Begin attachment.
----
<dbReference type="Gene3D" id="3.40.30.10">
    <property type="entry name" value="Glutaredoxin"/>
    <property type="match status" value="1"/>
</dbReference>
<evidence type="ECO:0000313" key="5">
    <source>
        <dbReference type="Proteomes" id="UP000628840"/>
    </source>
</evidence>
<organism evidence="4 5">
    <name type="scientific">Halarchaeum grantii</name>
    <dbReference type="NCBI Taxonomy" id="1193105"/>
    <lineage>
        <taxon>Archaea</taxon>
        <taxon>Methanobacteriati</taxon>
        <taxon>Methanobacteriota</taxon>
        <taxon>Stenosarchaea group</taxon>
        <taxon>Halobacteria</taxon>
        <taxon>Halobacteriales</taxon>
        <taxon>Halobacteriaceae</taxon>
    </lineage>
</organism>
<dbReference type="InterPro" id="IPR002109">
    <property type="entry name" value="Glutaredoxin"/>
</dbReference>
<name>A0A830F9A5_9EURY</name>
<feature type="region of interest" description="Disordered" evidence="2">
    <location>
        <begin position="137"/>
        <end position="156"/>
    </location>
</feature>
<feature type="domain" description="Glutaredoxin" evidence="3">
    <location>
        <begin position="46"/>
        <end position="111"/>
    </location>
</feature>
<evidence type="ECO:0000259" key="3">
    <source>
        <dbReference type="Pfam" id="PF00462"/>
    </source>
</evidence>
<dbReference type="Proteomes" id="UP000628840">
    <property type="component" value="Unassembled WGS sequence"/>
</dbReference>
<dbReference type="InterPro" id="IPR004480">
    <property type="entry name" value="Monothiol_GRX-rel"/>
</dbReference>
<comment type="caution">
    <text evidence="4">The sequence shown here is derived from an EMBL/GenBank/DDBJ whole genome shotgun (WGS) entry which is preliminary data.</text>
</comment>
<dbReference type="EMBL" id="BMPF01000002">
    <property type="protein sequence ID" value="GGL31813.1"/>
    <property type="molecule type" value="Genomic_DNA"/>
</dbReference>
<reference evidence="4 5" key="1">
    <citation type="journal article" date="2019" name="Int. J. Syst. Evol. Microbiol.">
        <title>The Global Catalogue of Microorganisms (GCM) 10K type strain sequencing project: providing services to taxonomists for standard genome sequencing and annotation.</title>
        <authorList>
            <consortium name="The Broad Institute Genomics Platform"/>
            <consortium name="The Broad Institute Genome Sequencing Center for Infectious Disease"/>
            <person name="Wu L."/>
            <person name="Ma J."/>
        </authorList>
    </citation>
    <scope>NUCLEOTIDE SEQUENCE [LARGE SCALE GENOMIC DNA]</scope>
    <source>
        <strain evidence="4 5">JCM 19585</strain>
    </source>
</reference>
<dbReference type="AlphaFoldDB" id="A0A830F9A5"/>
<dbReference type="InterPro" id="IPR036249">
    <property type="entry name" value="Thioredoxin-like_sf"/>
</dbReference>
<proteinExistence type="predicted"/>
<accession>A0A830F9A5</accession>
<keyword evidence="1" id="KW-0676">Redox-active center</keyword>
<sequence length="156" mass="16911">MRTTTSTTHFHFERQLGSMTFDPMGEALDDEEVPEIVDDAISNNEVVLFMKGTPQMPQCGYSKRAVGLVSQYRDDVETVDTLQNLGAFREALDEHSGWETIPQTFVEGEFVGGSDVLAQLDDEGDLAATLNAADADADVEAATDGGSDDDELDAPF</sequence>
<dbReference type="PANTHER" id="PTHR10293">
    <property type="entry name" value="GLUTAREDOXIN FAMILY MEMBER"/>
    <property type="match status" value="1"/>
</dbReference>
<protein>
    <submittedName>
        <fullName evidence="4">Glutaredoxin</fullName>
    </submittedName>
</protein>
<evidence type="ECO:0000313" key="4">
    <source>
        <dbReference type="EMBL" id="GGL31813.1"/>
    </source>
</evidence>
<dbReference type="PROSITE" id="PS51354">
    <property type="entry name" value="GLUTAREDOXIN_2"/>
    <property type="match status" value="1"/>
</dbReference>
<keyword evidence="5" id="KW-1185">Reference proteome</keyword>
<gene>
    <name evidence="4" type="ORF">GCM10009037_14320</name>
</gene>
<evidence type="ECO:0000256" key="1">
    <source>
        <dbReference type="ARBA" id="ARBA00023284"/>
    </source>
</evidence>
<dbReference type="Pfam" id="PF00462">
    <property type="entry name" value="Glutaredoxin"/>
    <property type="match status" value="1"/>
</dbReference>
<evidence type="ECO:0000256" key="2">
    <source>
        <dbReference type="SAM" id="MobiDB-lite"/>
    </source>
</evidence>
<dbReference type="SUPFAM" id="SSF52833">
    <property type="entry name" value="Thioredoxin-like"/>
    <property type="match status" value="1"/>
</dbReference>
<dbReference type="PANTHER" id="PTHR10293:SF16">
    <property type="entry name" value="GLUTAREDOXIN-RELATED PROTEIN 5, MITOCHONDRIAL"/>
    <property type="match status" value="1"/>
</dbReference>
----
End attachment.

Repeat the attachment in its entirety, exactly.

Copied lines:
<dbReference type="Gene3D" id="3.40.30.10">
    <property type="entry name" value="Glutaredoxin"/>
    <property type="match status" value="1"/>
</dbReference>
<evidence type="ECO:0000313" key="5">
    <source>
        <dbReference type="Proteomes" id="UP000628840"/>
    </source>
</evidence>
<organism evidence="4 5">
    <name type="scientific">Halarchaeum grantii</name>
    <dbReference type="NCBI Taxonomy" id="1193105"/>
    <lineage>
        <taxon>Archaea</taxon>
        <taxon>Methanobacteriati</taxon>
        <taxon>Methanobacteriota</taxon>
        <taxon>Stenosarchaea group</taxon>
        <taxon>Halobacteria</taxon>
        <taxon>Halobacteriales</taxon>
        <taxon>Halobacteriaceae</taxon>
    </lineage>
</organism>
<dbReference type="InterPro" id="IPR002109">
    <property type="entry name" value="Glutaredoxin"/>
</dbReference>
<name>A0A830F9A5_9EURY</name>
<feature type="region of interest" description="Disordered" evidence="2">
    <location>
        <begin position="137"/>
        <end position="156"/>
    </location>
</feature>
<feature type="domain" description="Glutaredoxin" evidence="3">
    <location>
        <begin position="46"/>
        <end position="111"/>
    </location>
</feature>
<evidence type="ECO:0000259" key="3">
    <source>
        <dbReference type="Pfam" id="PF00462"/>
    </source>
</evidence>
<dbReference type="Proteomes" id="UP000628840">
    <property type="component" value="Unassembled WGS sequence"/>
</dbReference>
<dbReference type="InterPro" id="IPR004480">
    <property type="entry name" value="Monothiol_GRX-rel"/>
</dbReference>
<comment type="caution">
    <text evidence="4">The sequence shown here is derived from an EMBL/GenBank/DDBJ whole genome shotgun (WGS) entry which is preliminary data.</text>
</comment>
<dbReference type="EMBL" id="BMPF01000002">
    <property type="protein sequence ID" value="GGL31813.1"/>
    <property type="molecule type" value="Genomic_DNA"/>
</dbReference>
<reference evidence="4 5" key="1">
    <citation type="journal article" date="2019" name="Int. J. Syst. Evol. Microbiol.">
        <title>The Global Catalogue of Microorganisms (GCM) 10K type strain sequencing project: providing services to taxonomists for standard genome sequencing and annotation.</title>
        <authorList>
            <consortium name="The Broad Institute Genomics Platform"/>
            <consortium name="The Broad Institute Genome Sequencing Center for Infectious Disease"/>
            <person name="Wu L."/>
            <person name="Ma J."/>
        </authorList>
    </citation>
    <scope>NUCLEOTIDE SEQUENCE [LARGE SCALE GENOMIC DNA]</scope>
    <source>
        <strain evidence="4 5">JCM 19585</strain>
    </source>
</reference>
<dbReference type="AlphaFoldDB" id="A0A830F9A5"/>
<dbReference type="InterPro" id="IPR036249">
    <property type="entry name" value="Thioredoxin-like_sf"/>
</dbReference>
<proteinExistence type="predicted"/>
<accession>A0A830F9A5</accession>
<keyword evidence="1" id="KW-0676">Redox-active center</keyword>
<sequence length="156" mass="16911">MRTTTSTTHFHFERQLGSMTFDPMGEALDDEEVPEIVDDAISNNEVVLFMKGTPQMPQCGYSKRAVGLVSQYRDDVETVDTLQNLGAFREALDEHSGWETIPQTFVEGEFVGGSDVLAQLDDEGDLAATLNAADADADVEAATDGGSDDDELDAPF</sequence>
<dbReference type="PANTHER" id="PTHR10293">
    <property type="entry name" value="GLUTAREDOXIN FAMILY MEMBER"/>
    <property type="match status" value="1"/>
</dbReference>
<protein>
    <submittedName>
        <fullName evidence="4">Glutaredoxin</fullName>
    </submittedName>
</protein>
<evidence type="ECO:0000313" key="4">
    <source>
        <dbReference type="EMBL" id="GGL31813.1"/>
    </source>
</evidence>
<dbReference type="PROSITE" id="PS51354">
    <property type="entry name" value="GLUTAREDOXIN_2"/>
    <property type="match status" value="1"/>
</dbReference>
<keyword evidence="5" id="KW-1185">Reference proteome</keyword>
<gene>
    <name evidence="4" type="ORF">GCM10009037_14320</name>
</gene>
<evidence type="ECO:0000256" key="1">
    <source>
        <dbReference type="ARBA" id="ARBA00023284"/>
    </source>
</evidence>
<dbReference type="Pfam" id="PF00462">
    <property type="entry name" value="Glutaredoxin"/>
    <property type="match status" value="1"/>
</dbReference>
<evidence type="ECO:0000256" key="2">
    <source>
        <dbReference type="SAM" id="MobiDB-lite"/>
    </source>
</evidence>
<dbReference type="SUPFAM" id="SSF52833">
    <property type="entry name" value="Thioredoxin-like"/>
    <property type="match status" value="1"/>
</dbReference>
<dbReference type="PANTHER" id="PTHR10293:SF16">
    <property type="entry name" value="GLUTAREDOXIN-RELATED PROTEIN 5, MITOCHONDRIAL"/>
    <property type="match status" value="1"/>
</dbReference>